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New Lease on Life for LintersBy Jan Suszkiw
October 13, 1998
A new textile processing technique could breathe economic life into "linters" short, curly hairs that get shaved off cotton seed and ground into pulp for making paper.
Linters are shaved off after the seed is first stripped of other, longer and more slender fibers called staples, at the cotton gin. Staples are processed and finished for apparel, towels and other products. Linters are removed at the cutting mill and then "pulped" at the paper mill.
But D.V. Parikh and Tim Calamari of the Agricultural Research Service envision a different fate for the lowly linter. The result could mean lowering the high cost of using staple fibers in absorbent wipes, cosmetic pads and other non-woven products. Both men are textile scientists at ARS' Southern Regional Research Center in New Orleans. ARS is the chief research agency of the U.S. Department of Agriculture.
Parikh and Calamari have invented a multi-step process for creating a new, non-woven fabric blend from a mixture of staple and linter fibers rescued from the cutting mill. The key step is carding. This process forces linters and staple fibers to combine to form a single, smooth sheet, or batt, that's very durable. The scientists have applied for patent protection on the process.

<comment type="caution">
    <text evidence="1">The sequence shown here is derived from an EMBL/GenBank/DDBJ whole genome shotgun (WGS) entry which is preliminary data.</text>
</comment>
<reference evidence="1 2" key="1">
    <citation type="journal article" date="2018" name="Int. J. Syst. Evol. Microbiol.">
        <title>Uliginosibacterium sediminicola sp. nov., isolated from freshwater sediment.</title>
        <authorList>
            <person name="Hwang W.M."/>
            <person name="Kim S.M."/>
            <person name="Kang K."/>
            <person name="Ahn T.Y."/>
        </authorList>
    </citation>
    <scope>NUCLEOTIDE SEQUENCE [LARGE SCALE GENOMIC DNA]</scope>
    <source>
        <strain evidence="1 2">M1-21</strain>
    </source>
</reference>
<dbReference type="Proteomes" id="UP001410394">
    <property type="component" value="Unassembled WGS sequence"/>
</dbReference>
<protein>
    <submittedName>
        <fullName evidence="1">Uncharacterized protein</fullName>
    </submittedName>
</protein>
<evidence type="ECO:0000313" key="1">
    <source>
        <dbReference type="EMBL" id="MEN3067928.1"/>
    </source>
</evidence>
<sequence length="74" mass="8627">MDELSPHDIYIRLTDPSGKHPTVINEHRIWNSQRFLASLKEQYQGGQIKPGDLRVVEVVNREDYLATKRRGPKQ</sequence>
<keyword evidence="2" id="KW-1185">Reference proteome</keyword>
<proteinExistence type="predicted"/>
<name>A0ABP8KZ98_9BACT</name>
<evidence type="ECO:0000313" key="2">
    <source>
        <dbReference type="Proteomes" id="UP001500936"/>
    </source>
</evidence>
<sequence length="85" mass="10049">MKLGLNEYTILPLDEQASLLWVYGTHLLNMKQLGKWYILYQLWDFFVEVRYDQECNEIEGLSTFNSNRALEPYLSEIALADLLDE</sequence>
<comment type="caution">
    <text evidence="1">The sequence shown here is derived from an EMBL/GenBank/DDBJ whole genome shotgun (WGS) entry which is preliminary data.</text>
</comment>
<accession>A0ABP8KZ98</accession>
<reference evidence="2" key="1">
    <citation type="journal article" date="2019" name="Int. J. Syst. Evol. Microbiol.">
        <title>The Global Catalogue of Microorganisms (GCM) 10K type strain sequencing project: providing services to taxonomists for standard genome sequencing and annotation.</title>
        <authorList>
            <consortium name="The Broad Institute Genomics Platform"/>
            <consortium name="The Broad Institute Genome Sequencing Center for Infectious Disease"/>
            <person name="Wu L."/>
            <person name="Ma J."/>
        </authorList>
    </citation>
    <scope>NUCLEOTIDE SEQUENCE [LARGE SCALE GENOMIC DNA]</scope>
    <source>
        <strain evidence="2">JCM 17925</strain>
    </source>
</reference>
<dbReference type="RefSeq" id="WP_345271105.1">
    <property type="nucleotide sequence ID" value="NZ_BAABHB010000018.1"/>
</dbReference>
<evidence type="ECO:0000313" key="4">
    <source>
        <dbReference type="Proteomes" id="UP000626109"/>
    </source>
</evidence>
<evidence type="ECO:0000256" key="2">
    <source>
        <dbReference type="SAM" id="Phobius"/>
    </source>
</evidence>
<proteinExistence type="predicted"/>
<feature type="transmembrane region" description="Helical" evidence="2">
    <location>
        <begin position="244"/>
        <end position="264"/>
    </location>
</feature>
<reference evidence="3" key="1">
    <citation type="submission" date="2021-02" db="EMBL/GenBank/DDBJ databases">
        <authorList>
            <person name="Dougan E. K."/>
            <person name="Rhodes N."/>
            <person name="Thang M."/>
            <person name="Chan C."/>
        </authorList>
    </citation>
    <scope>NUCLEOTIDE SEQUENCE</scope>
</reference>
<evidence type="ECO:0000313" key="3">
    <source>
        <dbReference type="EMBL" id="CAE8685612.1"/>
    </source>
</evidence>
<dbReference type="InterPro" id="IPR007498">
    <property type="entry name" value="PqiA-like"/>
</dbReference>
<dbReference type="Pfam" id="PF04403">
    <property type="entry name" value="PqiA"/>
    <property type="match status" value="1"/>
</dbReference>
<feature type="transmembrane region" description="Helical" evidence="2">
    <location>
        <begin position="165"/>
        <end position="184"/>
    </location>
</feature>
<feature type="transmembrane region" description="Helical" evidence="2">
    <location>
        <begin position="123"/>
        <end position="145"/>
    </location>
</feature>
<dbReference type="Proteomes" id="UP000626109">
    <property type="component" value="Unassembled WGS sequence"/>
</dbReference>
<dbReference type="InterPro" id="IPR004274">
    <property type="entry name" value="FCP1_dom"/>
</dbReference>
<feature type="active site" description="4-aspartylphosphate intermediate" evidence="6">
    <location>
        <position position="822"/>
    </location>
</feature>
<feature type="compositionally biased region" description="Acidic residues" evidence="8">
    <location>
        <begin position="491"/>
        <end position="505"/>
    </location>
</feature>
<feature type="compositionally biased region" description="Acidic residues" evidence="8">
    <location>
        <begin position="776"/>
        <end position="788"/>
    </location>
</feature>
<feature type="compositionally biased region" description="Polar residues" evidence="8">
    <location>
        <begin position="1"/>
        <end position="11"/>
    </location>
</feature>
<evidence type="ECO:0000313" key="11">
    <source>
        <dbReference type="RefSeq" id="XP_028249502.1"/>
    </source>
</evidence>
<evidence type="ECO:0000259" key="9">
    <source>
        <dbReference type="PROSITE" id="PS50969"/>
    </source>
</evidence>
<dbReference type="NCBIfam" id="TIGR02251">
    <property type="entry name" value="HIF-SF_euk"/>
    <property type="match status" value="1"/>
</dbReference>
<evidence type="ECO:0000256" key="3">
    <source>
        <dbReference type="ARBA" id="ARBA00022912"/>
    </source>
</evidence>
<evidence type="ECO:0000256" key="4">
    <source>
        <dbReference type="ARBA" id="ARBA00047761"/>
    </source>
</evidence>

From the new blend, the scientists have produced soft, highly-absorbent wipes and pads with the same look, feel and quality of commercial products containing 100 percent cotton staple fibers. The short, thick linters impart bulk and porosity for better absorption. The staples confer strength, softness and esthetic qualities.
Additionally, the linters' raw materials cost is lower: roughly 18 cents a pound versus 80 cents or more for staples. Bleached linters cost about 50 cents a pound, compared to $1.35 for staples.
The scientists are seeking a commercial partner to help refine the bi-fiber blend.
Scientific contact: D.V. Parikh and Tim Calamari, Cotton Textile Engineering Research Unit, ARS Southern Regional Research Center, New Orleans, La., (504) 286-4541, fax (504) 286-4419, email@example.com, firstname.lastname@example.org.